In order to make my point about the CPU in the future Mac Pro, I’d like to talk about Apple’s current MacBook Pro. The MacBook Pro uses Skylake processors, which were released by Intel in 2015. Meanwhile, the PC market offers laptops with Kaby Lake Intel processors, the successor to Skylake that was released last year. Essentially, the MacBook Pro uses an older-generation processor, which might be fine for what people do on the laptop.
But the Mac Pro needs to have the latest Intel processor available. The Mac Pro is Apple’s way to showcase its implementation of the best technology available. Older-generation processors defeat that purpose. And as I’ve said before, Mac Pro users demand speed. Imagine the letdown if Apple revealed a Mac Pro in 2018 based around a Skylake processor.
As for the ability to upgrade the CPU, I don’t think Apple would or could do it. As PC users know, a CPU upgrade often requires a motherboard upgrade, and Apple has never gone that route. That’s another reason why Apple needs to use the latest processors.
Ports: Thunderbolt 3, USB-C, USB 3.0
This goes without saying, and it’s probably a done deal. Thunderbolt 3/USB-C is on the MacBook Pro, so there’s a precedence in the Mac lineup.
I would like to see a couple of USB 3.0 ports, though, to support legacy hardware that people use. Sure, Apple offers a USB-C to USB Adapter ($19), but since the future Mac Pro is going to be Apple’s most expensive Mac, adding a couple of USB 3 ports will not only be convenient, but it’ll also save the user from buying more adapters.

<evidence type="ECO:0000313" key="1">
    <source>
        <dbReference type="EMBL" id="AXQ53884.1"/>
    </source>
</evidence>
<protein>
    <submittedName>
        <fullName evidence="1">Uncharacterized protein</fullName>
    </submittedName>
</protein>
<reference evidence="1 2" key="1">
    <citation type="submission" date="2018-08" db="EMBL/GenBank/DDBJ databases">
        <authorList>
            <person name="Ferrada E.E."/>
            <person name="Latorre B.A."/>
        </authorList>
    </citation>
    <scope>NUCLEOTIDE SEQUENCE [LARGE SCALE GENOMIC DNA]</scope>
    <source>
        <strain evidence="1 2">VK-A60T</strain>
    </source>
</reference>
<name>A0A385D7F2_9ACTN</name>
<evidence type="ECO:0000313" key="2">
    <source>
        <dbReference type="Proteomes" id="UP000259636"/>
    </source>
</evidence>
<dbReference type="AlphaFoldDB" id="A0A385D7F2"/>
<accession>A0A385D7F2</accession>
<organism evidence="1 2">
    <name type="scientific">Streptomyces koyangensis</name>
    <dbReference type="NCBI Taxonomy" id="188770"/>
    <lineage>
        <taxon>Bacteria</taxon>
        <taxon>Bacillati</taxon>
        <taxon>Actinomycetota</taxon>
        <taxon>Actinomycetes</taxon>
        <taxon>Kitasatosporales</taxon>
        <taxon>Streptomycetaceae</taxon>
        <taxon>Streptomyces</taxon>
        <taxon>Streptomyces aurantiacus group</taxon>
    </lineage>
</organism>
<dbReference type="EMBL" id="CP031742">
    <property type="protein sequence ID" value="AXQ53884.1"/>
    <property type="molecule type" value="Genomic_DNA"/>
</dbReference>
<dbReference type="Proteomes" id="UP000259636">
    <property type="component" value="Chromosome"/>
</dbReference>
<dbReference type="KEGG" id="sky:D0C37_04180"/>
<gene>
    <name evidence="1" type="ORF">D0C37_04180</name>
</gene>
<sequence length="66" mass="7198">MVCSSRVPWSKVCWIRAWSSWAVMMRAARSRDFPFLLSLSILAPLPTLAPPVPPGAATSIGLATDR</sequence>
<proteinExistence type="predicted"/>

I’d like to see most of the ports on the current Mac Pro appear on the future Mac Pro: ethernet, the audio out ports, and HMDI. No need to include FireWire; I know some will disagree, but Apple moved on from FireWire a while ago.
512GB SSD to start
A lot of Mac Pro users rely on external storage, but you also need enough internal storage. The current Mac Pro includes 256GB of flash storage, and for content developers, that’s too small. At least 1TB is ideal, but it’s expensive. 512GB, while probably on the small side, is a good cost/capacity compromise.
You can upgrade the current cylindrical Mac Pro with a third-party SSD, like one offered by OWC. But the installation involves more than simply disconnecting and removing the old drive and connecting and placing the new one. A new tower case could make it really easy to perform a storage upgrade.
A complementary 5K display
Also revealed during Apple’s Mac Pro briefing: The company is working on a pro display. No details were offered on the display, but Apple worked with LG on the UltraFine 5K Display, which can lead you into the direction Apple will probably take with its pro display.
It sounds like the new Apple display is being designed with the future Mac Pro in mind, but I hope Apple remembers that an Apple pro display will be bought by non-Mac Pro users, as well. So hopefully any dependence of the pro display on the Mac Pro will be kept to a minimum.
I mentioned above how I’d like to see USB 3 on the future Mac Pro. The LG UltraFine 5K display includes USB-C ports, so we’ll probably see USB-C ports on Apple’s pro display. If Apple included a USB 3 port on the display and left them off the future Mac Pro, I’d be OK with that.